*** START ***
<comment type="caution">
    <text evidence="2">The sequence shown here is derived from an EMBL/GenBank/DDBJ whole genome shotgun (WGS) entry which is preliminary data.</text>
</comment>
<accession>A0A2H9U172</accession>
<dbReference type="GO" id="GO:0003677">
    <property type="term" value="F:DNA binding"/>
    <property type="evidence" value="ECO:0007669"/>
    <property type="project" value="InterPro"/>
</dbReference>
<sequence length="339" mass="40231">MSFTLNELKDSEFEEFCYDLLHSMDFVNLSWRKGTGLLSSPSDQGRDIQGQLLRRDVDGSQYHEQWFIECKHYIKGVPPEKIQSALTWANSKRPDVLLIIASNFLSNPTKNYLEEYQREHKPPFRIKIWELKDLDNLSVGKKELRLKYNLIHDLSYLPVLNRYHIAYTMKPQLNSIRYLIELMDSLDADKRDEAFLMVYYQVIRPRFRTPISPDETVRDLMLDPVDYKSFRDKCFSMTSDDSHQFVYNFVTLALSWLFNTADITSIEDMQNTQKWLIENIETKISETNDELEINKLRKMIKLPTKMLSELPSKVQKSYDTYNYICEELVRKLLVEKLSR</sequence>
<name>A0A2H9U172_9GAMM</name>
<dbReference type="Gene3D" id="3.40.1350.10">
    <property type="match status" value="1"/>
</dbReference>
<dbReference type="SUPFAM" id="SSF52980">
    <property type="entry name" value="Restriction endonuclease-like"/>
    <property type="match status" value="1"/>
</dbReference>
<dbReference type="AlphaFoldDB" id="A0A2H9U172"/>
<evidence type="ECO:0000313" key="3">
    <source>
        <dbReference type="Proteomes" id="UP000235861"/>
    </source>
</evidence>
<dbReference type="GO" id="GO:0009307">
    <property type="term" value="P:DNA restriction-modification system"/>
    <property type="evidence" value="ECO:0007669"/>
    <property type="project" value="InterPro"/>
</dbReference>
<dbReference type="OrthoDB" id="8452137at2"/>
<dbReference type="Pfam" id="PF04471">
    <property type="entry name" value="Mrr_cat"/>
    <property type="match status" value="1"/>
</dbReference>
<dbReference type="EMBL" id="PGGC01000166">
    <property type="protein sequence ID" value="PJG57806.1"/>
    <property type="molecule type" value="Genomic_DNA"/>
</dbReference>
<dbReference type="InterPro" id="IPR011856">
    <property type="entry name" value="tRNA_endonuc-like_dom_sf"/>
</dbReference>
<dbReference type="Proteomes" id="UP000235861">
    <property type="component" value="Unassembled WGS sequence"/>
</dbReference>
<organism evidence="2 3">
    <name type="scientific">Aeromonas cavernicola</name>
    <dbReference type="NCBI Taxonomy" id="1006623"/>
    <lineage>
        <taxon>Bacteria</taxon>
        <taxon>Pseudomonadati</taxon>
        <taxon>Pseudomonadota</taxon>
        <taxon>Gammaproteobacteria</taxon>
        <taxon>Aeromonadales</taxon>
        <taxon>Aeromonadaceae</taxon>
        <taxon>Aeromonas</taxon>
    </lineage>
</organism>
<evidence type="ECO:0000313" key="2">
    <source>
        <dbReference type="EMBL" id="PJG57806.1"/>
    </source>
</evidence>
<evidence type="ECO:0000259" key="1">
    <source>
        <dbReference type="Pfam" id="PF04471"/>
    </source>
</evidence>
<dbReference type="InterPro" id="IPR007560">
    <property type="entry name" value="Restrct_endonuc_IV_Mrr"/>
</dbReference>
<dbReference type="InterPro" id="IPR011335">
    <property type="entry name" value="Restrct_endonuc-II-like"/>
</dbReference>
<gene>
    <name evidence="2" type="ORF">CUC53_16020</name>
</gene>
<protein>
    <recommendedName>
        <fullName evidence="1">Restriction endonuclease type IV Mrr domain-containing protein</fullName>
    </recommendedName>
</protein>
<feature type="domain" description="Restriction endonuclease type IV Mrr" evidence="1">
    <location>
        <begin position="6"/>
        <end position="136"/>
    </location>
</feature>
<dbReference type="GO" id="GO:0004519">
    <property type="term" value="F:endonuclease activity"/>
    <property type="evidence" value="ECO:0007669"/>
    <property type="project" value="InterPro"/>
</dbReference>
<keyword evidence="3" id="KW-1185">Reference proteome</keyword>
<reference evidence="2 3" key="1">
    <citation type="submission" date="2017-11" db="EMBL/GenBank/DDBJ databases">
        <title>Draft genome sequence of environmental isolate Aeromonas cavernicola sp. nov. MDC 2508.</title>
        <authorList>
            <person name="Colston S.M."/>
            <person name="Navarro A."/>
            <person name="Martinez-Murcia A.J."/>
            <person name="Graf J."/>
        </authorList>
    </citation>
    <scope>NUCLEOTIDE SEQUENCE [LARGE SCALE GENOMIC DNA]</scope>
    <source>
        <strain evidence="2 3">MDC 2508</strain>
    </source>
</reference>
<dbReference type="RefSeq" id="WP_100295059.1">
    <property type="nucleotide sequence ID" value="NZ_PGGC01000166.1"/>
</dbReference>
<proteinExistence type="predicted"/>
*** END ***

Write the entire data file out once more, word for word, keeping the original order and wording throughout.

<comment type="caution">
    <text evidence="2">The sequence shown here is derived from an EMBL/GenBank/DDBJ whole genome shotgun (WGS) entry which is preliminary data.</text>
</comment>
<accession>A0A2H9U172</accession>
<dbReference type="GO" id="GO:0003677">
    <property type="term" value="F:DNA binding"/>
    <property type="evidence" value="ECO:0007669"/>
    <property type="project" value="InterPro"/>
</dbReference>
<sequence length="339" mass="40231">MSFTLNELKDSEFEEFCYDLLHSMDFVNLSWRKGTGLLSSPSDQGRDIQGQLLRRDVDGSQYHEQWFIECKHYIKGVPPEKIQSALTWANSKRPDVLLIIASNFLSNPTKNYLEEYQREHKPPFRIKIWELKDLDNLSVGKKELRLKYNLIHDLSYLPVLNRYHIAYTMKPQLNSIRYLIELMDSLDADKRDEAFLMVYYQVIRPRFRTPISPDETVRDLMLDPVDYKSFRDKCFSMTSDDSHQFVYNFVTLALSWLFNTADITSIEDMQNTQKWLIENIETKISETNDELEINKLRKMIKLPTKMLSELPSKVQKSYDTYNYICEELVRKLLVEKLSR</sequence>
<name>A0A2H9U172_9GAMM</name>
<dbReference type="Gene3D" id="3.40.1350.10">
    <property type="match status" value="1"/>
</dbReference>
<dbReference type="SUPFAM" id="SSF52980">
    <property type="entry name" value="Restriction endonuclease-like"/>
    <property type="match status" value="1"/>
</dbReference>
<dbReference type="AlphaFoldDB" id="A0A2H9U172"/>
<evidence type="ECO:0000313" key="3">
    <source>
        <dbReference type="Proteomes" id="UP000235861"/>
    </source>
</evidence>
<dbReference type="GO" id="GO:0009307">
    <property type="term" value="P:DNA restriction-modification system"/>
    <property type="evidence" value="ECO:0007669"/>
    <property type="project" value="InterPro"/>
</dbReference>
<dbReference type="OrthoDB" id="8452137at2"/>
<dbReference type="Pfam" id="PF04471">
    <property type="entry name" value="Mrr_cat"/>
    <property type="match status" value="1"/>
</dbReference>
<dbReference type="EMBL" id="PGGC01000166">
    <property type="protein sequence ID" value="PJG57806.1"/>
    <property type="molecule type" value="Genomic_DNA"/>
</dbReference>
<dbReference type="InterPro" id="IPR011856">
    <property type="entry name" value="tRNA_endonuc-like_dom_sf"/>
</dbReference>
<dbReference type="Proteomes" id="UP000235861">
    <property type="component" value="Unassembled WGS sequence"/>
</dbReference>
<organism evidence="2 3">
    <name type="scientific">Aeromonas cavernicola</name>
    <dbReference type="NCBI Taxonomy" id="1006623"/>
    <lineage>
        <taxon>Bacteria</taxon>
        <taxon>Pseudomonadati</taxon>
        <taxon>Pseudomonadota</taxon>
        <taxon>Gammaproteobacteria</taxon>
        <taxon>Aeromonadales</taxon>
        <taxon>Aeromonadaceae</taxon>
        <taxon>Aeromonas</taxon>
    </lineage>
</organism>
<evidence type="ECO:0000313" key="2">
    <source>
        <dbReference type="EMBL" id="PJG57806.1"/>
    </source>
</evidence>
<evidence type="ECO:0000259" key="1">
    <source>
        <dbReference type="Pfam" id="PF04471"/>
    </source>
</evidence>
<dbReference type="InterPro" id="IPR007560">
    <property type="entry name" value="Restrct_endonuc_IV_Mrr"/>
</dbReference>
<dbReference type="InterPro" id="IPR011335">
    <property type="entry name" value="Restrct_endonuc-II-like"/>
</dbReference>
<gene>
    <name evidence="2" type="ORF">CUC53_16020</name>
</gene>
<protein>
    <recommendedName>
        <fullName evidence="1">Restriction endonuclease type IV Mrr domain-containing protein</fullName>
    </recommendedName>
</protein>
<feature type="domain" description="Restriction endonuclease type IV Mrr" evidence="1">
    <location>
        <begin position="6"/>
        <end position="136"/>
    </location>
</feature>
<dbReference type="GO" id="GO:0004519">
    <property type="term" value="F:endonuclease activity"/>
    <property type="evidence" value="ECO:0007669"/>
    <property type="project" value="InterPro"/>
</dbReference>
<keyword evidence="3" id="KW-1185">Reference proteome</keyword>
<reference evidence="2 3" key="1">
    <citation type="submission" date="2017-11" db="EMBL/GenBank/DDBJ databases">
        <title>Draft genome sequence of environmental isolate Aeromonas cavernicola sp. nov. MDC 2508.</title>
        <authorList>
            <person name="Colston S.M."/>
            <person name="Navarro A."/>
            <person name="Martinez-Murcia A.J."/>
            <person name="Graf J."/>
        </authorList>
    </citation>
    <scope>NUCLEOTIDE SEQUENCE [LARGE SCALE GENOMIC DNA]</scope>
    <source>
        <strain evidence="2 3">MDC 2508</strain>
    </source>
</reference>
<dbReference type="RefSeq" id="WP_100295059.1">
    <property type="nucleotide sequence ID" value="NZ_PGGC01000166.1"/>
</dbReference>
<proteinExistence type="predicted"/>